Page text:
Contract Characteristics

What you procure will inform the terms and conditions included in your approach to market and contract documentation as well as how the contract is reported.

Contracts may be made up of a combination of goods, services and consultancy services in varying proportions.

The identification of a contract for goods is relatively straightforward. The seller agrees to transfer the ownership of goods to the buyer.

It is often more difficult however to distinguish between a contract for services and a contract for consultancy services. The difference generally depends on the nature of the services and the level of direction and control over the work that is performed to develop the output.

The below table outlines the characteristics that define each.

Characteristics of consultancy contracts Characteristics of non-consultancy contracts
(only some may apply)
Nature of Services
  • Involves specialist professional knowledge or expertise that may not be maintained in-house.
  • There is a need for independent research or assessment.
  • Involves development of an intellectual output, e.g. research, evaluation, advice, and recommendations, to assist with entity decision-making.
Involves a one-off task, a set of tasks or irregular tasks (making employment of permanent staff impractical or undesirable).
Nature of Services
  • Services performed are the day-to-day duties of the entity – e.g. a recruitment firm providing personnel to fill a temporary vacancy for a personal assistant, or in a program area. The skills required to perform the services would normally be maintained within the entity.
Involves professional or expert services to implement an existing proposal or strategy – e.g. training specialists to deliver training in line with an existing strategy.
Direction and Control
  • Performance of the services is left largely up to the discretion and professional expertise of the consultant.
  • Performance is without the entity's direct supervision.
  • The output reflects the independent views or findings of the individual or organisation.
  • The output is being produced for the entity.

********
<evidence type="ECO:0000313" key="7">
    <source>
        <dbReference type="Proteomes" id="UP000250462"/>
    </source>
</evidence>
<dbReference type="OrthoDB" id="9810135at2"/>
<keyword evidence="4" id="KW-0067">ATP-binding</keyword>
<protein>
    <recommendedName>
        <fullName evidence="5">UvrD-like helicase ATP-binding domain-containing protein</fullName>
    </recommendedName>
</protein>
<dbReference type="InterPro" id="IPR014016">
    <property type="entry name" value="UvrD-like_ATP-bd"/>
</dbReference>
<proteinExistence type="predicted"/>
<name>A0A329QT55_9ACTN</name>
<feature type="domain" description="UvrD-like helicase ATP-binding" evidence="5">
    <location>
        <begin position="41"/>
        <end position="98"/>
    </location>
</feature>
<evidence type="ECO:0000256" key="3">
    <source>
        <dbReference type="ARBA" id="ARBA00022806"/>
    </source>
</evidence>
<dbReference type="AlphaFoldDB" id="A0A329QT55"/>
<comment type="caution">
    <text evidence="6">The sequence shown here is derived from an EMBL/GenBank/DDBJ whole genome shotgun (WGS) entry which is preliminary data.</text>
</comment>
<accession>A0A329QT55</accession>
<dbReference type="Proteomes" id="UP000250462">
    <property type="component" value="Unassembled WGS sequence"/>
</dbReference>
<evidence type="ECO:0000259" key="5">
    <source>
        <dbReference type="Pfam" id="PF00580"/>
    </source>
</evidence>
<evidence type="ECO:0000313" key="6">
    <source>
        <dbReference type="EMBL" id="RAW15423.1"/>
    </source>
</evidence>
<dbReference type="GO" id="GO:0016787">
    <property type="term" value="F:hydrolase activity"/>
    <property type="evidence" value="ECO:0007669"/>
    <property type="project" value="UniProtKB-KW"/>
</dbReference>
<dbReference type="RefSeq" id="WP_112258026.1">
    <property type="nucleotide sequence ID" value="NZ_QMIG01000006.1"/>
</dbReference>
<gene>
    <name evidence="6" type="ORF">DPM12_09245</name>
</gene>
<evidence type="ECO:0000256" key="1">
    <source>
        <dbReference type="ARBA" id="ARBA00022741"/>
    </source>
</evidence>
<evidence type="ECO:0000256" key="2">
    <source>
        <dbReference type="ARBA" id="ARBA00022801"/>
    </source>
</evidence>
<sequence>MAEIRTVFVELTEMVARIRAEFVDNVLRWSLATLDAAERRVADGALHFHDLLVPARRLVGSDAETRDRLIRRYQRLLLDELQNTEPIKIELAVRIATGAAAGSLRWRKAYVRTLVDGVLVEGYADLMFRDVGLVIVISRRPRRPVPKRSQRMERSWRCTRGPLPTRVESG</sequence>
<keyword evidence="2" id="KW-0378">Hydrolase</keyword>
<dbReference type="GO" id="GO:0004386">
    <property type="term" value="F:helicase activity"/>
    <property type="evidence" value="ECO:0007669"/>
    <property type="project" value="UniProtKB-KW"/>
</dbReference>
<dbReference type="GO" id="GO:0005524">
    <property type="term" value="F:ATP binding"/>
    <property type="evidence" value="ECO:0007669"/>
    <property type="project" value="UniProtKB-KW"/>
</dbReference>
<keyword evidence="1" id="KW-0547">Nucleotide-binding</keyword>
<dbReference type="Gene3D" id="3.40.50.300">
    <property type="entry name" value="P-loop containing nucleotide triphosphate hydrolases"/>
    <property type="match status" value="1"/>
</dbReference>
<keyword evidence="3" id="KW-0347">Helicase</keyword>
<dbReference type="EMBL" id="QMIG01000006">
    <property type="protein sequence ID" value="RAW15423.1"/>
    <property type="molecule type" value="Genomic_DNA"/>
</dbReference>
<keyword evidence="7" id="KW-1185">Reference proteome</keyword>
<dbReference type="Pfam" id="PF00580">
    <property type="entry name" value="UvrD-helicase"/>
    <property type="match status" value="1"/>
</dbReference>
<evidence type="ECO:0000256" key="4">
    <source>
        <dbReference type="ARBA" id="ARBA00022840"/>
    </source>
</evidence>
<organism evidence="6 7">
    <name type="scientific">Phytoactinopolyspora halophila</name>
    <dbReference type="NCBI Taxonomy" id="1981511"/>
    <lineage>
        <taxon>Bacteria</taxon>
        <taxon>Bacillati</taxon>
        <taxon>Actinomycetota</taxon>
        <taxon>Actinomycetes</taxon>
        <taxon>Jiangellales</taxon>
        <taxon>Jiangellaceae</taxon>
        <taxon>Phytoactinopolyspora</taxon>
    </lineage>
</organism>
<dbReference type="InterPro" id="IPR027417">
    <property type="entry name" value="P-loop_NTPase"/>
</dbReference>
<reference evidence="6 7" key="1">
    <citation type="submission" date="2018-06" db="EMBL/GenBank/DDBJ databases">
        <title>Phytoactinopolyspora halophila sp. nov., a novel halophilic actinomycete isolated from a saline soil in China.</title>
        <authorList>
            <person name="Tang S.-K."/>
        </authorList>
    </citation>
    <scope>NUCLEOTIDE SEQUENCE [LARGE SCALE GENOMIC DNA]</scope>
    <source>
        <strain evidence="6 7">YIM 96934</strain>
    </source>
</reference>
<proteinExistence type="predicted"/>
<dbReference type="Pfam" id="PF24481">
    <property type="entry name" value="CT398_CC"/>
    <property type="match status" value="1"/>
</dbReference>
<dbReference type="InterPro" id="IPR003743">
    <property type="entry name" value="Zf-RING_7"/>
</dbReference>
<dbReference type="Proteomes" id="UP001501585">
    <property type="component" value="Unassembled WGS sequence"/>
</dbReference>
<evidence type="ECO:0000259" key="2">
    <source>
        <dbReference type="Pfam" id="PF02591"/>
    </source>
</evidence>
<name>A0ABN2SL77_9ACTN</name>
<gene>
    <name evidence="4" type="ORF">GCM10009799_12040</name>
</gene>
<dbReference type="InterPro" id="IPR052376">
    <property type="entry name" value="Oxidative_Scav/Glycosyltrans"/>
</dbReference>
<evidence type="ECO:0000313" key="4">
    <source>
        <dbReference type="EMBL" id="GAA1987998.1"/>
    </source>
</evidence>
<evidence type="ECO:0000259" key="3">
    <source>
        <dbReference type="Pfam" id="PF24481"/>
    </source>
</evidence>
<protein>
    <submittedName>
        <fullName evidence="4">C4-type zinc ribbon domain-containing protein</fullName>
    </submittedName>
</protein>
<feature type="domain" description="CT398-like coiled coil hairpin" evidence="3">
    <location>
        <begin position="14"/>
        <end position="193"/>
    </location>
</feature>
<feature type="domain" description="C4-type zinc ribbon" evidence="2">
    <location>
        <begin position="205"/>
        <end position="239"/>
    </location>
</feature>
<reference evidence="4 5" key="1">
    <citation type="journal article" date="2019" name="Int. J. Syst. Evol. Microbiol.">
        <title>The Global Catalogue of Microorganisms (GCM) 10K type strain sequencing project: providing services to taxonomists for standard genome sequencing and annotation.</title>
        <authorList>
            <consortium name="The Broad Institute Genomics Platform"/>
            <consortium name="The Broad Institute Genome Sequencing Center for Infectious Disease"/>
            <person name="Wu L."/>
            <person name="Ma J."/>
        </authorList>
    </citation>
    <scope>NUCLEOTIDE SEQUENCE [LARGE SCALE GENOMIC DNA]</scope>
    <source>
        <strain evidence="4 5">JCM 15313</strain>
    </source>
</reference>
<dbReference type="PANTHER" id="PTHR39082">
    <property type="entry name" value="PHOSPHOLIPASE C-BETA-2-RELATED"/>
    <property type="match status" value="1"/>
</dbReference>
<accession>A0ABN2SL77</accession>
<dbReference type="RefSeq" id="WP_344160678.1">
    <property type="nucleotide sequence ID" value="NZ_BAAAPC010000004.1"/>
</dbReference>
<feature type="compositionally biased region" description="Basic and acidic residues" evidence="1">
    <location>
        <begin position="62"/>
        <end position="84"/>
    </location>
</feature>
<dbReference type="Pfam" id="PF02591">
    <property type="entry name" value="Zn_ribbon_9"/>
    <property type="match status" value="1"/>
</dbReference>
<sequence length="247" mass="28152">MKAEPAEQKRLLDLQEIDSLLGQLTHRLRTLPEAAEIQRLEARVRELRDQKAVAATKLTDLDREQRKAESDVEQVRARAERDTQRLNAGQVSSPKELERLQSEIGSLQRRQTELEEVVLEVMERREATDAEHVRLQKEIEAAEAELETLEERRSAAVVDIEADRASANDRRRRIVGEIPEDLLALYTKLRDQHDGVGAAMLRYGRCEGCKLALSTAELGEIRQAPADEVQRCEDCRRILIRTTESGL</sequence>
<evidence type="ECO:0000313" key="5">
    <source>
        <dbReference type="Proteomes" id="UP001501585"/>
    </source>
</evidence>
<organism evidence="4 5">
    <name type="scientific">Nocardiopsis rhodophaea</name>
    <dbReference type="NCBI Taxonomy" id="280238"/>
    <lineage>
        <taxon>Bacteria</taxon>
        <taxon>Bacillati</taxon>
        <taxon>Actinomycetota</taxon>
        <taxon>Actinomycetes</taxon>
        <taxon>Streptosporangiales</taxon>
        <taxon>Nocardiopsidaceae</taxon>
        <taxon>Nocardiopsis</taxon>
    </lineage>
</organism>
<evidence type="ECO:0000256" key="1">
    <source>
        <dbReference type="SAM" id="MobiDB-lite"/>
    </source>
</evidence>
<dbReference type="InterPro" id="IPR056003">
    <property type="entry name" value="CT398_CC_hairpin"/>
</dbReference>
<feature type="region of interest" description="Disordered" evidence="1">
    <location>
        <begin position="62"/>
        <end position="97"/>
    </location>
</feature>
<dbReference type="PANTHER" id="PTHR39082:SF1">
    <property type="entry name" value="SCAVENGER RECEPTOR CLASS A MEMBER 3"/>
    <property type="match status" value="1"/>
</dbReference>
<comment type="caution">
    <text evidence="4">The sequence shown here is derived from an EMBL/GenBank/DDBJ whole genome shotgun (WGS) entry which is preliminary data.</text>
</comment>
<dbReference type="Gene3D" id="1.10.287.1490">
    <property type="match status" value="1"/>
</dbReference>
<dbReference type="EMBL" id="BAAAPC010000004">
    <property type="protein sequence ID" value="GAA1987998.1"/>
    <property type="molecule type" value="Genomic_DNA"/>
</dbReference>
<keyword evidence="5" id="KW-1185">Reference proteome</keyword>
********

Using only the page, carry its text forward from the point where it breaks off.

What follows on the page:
The output may not belong to the entity.

Direction and Control

  • Services are performed under supervision of the entity. The entity specifies how the work is to be undertaken and has control over the final form of any resulting output.
  • Professional or expert services provided under non-consultancy contracts are generally delivered without a high level of supervision and direction from the entity, however, the output produced will not necessarily represent the independent views of the service provider – i.e. the entity controls the form of the output.
  • The output is being produced on behalf of the entity.
The output is generally regarded as an entity product.

Integration or Organisation Test

Work performed is an accessory to the entity's business.

Integration or Organisation Test

Work is an integral part of the entity's business.

Use of Equipment and Premises

  • The Consultant provides their own equipment.
The Consultant may work from their own premises for some or all of the assignment.

Use of Equipment and Premises

  • The entity provides all equipment and supplies.
The Contractor will usually be engaged to work in the entity's premises.


Consultancy payments are usually made when agreed milestones are reached or when a task or project is completed.


Remuneration is based on the time worked, usually calculated on an hourly rate.


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